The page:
Rising homicide rates have been a central theme in American politics in recent years. That could change. The New York Times reported that a new survey of 30 U.S. cities shows a “near 10% drop in homicides” so far this year. Violent crime is still higher than before the Covid-19 pandemic hit in 2020, but crime experts are cautiously optimistic. “I would call the result encouraging,” said Richard Rosenfeld of the University of Missouri-St. Louis. But he added that “we still have a way to go”.
Of the 30 cities analyzed, CNN reported, 20 saw a decrease in homicides and 10 saw an increase. There were also fewer gun attacks but more car thefts than during the same period in 2022. Overall, the study authors concluded that “levels of nearly all offenses are lower or have changed little” from a year ago.
The latest report confirms other recent findings that the peak in pandemic-era homicides is beginning to subside. “Factors such as an easing of the pandemic and political unrest may play an important role,” reported The Christian Science Monitor. And it comes “in the midst of a broader evolution of policing” following the 2020 George Floyd protests. “It’s really about putting officers in positions where we’re not forcing them to be opponents,” said Georgia State University’s Thaddeus Johnson. Why are the murder rates falling? And is that trend sustainable?
What do the commentators say?
“Explaining the trend is much more difficult than describing it,” Jeff Asher wrote to The Atlantic. The increase in homicides in the pandemic era has been a national trend, and the apparent decline this year also appears to be widespread, “suggesting that national explanations will be more compelling than local anecdotes.” Some cities used Covid relief money to hire more police officers, and the end of the pandemic emergency may have contributed to a sense of normalcy. But it’s too early to celebrate. The downtrend may “ultimately turn out to be a one-year anomaly.”
Some experts were skeptical that Covid had much to do with the homicide spike, wrote German Lopez for The New York Times. After all, “other countries did not see a major increase in homicides during the pandemic”. Maybe, but it’s also true that America is awash in guns compared to peer countries, putting Americans “at greater risk of violence when much of society is turned upside down.” However, experts warn that it is not clear exactly why the murder rate is falling. “The lack of certainty is typical in discussions about crime.”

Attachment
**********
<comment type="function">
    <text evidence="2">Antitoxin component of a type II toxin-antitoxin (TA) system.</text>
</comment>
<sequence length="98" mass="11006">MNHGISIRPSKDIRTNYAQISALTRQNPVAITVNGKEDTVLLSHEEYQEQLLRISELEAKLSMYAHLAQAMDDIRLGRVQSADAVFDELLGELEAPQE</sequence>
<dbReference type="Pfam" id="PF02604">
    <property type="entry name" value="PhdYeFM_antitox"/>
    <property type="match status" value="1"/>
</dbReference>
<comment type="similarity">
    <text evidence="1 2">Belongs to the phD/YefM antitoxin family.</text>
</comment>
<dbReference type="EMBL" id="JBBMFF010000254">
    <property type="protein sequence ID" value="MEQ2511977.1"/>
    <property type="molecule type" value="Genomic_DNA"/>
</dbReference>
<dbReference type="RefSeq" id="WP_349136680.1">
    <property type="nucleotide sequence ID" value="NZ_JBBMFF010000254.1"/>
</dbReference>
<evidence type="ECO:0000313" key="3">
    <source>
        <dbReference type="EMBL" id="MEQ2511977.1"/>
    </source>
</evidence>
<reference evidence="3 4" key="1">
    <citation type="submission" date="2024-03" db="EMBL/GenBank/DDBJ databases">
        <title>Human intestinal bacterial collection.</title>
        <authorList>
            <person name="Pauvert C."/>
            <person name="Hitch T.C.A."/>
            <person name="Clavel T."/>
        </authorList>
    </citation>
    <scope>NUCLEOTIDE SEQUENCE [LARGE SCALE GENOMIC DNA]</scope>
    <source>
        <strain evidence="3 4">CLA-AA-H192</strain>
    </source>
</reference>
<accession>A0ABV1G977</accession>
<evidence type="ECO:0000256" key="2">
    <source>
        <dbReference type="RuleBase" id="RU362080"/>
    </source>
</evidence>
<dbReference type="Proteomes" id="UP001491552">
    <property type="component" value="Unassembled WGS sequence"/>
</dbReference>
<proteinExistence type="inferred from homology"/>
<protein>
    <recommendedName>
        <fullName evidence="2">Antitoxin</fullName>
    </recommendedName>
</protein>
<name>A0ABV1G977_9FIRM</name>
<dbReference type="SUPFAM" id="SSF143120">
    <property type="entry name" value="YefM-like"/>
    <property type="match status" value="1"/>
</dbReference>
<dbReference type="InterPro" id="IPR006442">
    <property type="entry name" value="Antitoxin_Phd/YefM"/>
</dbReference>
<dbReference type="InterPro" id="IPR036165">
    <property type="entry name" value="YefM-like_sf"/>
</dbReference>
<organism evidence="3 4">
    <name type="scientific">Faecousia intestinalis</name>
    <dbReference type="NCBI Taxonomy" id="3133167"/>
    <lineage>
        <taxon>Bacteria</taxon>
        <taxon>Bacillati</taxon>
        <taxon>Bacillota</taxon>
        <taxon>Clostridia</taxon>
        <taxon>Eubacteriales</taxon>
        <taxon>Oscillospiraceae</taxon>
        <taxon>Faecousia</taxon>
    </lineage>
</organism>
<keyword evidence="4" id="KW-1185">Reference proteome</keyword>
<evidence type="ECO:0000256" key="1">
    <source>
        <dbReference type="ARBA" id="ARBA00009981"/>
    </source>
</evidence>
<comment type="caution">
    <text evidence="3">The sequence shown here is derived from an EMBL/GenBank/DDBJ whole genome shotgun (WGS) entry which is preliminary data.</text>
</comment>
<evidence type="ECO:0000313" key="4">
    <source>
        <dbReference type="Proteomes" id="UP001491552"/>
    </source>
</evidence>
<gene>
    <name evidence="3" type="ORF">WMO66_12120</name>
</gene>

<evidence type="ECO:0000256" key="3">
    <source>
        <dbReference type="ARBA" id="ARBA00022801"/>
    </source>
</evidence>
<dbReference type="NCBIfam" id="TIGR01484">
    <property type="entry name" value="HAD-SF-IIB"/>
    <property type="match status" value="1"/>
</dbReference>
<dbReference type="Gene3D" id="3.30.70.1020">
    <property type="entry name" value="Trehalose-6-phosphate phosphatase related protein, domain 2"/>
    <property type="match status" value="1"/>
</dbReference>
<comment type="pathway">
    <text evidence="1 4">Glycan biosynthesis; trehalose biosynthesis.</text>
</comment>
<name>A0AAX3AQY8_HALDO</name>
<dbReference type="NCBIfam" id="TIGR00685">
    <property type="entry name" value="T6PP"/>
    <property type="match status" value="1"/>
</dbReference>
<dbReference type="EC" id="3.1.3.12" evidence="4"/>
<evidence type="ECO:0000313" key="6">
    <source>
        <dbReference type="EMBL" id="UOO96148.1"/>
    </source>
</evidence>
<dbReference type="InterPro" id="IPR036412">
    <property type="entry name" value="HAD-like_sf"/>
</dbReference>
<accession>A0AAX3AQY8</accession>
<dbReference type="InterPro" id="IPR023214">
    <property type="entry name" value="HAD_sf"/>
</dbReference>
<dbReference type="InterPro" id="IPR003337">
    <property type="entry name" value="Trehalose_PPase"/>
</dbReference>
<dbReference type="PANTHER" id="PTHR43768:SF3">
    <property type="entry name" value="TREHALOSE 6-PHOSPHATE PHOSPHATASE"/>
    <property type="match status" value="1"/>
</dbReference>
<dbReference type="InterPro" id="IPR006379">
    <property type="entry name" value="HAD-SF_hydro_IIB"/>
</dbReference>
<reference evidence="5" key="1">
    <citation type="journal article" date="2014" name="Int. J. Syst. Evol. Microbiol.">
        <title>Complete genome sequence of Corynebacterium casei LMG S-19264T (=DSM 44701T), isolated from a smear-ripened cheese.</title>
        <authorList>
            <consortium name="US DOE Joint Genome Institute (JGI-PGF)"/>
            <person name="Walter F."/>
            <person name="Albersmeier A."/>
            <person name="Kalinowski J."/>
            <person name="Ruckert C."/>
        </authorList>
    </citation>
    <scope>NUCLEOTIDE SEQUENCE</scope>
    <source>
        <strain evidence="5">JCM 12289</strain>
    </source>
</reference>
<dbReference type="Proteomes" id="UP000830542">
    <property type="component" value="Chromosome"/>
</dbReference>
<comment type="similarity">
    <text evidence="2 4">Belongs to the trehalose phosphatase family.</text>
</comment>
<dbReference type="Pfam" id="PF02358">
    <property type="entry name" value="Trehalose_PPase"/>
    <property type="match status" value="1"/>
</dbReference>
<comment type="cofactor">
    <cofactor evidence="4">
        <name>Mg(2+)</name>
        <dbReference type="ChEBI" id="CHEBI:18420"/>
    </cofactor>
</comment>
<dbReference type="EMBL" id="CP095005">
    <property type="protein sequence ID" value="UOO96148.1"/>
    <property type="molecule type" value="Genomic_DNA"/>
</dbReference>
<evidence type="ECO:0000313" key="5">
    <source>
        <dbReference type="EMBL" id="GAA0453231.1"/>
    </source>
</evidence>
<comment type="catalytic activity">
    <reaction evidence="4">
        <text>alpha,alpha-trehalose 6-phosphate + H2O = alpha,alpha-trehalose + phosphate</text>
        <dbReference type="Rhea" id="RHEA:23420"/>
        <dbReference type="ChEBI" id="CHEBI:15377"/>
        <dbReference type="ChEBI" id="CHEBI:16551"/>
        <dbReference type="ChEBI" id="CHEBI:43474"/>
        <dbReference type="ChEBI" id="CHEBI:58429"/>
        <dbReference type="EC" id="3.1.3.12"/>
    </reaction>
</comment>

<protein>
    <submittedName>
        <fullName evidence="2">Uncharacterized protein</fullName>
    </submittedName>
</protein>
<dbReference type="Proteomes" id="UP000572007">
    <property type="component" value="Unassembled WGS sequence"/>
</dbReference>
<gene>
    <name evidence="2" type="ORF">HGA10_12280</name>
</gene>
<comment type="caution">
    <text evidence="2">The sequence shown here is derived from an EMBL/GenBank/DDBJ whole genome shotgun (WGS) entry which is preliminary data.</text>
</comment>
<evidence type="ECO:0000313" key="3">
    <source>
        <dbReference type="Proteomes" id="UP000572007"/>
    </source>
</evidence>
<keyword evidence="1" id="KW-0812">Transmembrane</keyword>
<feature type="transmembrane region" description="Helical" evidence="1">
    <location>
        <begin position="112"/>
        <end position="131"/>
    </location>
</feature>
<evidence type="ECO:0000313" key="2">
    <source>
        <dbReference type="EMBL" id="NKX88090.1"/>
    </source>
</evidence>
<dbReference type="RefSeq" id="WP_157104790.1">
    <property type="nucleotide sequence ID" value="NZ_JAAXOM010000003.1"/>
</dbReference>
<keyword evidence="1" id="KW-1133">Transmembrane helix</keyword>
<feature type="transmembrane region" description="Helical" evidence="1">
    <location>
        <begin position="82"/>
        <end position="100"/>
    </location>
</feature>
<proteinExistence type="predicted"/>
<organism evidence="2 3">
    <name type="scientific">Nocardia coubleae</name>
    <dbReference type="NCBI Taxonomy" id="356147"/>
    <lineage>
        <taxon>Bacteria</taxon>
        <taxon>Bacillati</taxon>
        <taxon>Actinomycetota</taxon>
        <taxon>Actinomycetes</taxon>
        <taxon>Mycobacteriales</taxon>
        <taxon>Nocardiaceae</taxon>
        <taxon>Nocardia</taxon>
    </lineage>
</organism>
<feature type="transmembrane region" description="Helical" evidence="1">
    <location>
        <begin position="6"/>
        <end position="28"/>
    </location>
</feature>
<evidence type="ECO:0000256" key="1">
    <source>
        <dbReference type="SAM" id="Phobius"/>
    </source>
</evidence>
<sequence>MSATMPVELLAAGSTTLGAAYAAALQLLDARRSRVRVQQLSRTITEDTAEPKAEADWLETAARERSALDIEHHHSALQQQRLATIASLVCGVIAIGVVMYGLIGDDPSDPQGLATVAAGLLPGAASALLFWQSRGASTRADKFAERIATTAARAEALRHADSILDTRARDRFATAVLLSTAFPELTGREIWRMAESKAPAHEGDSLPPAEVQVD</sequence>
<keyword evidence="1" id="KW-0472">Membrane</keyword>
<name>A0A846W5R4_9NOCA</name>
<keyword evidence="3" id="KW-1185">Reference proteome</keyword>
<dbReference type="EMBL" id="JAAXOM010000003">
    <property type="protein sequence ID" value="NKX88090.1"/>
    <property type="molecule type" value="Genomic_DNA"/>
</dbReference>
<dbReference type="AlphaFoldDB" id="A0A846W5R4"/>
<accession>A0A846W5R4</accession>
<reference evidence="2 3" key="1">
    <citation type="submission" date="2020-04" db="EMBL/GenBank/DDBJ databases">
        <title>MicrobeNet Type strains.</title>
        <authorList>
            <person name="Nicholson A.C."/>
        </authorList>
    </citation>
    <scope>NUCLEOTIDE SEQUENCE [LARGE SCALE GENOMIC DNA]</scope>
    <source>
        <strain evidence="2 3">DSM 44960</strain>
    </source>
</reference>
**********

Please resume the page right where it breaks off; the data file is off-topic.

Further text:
Republican politicians have blamed legal reform and progressive prosecutors for the crime spike. Michael P. Jacobson and Sana Khan wrote for Governing that their analysis suggests that “penal reforms have not led to violence in the wake of Covid-19.” Lawmakers should focus on long-term trends rather than short-term increases or decreases in crime and “instead of dwelling on anecdotal stories and fear, policymakers should move towards evidence-based solutions.”
The murder rate has generally fallen, but the mass murder rate has risen. “This year’s unrelenting bloodshed in the US has led to the grimmest milestones – the deadliest six months of mass killings on record since at least 2006,” The Guardian reported. At the end of June, there were 28 mass shootings in the United States with 140 victims. “We used to say there were two to three dozen a year,” says James Alan Fox of Northeastern University. “The fact that there are 28 in half a year is a staggering statistic.” Of the 28 mass killings — an event that killed four or more people — 27 involved guns.
There’s another problem: The homicide rate may be declining, but the number of unsolved homicides is at a “record high,” NPR reported. Less than half of US homicides were “caught up” by detectives in 2020 — a number that has been declining for decades. In some major cities, the resolution rate drops below 40%. (Germany, meanwhile, solves more than 90% of its murders.) That can create a terrible feedback loop. Some witnesses don’t believe detectives can solve crimes, so they won’t help the police solve crimes. “It undermines confidence in the police,” said one expert. “And it’s a vicious circle.”
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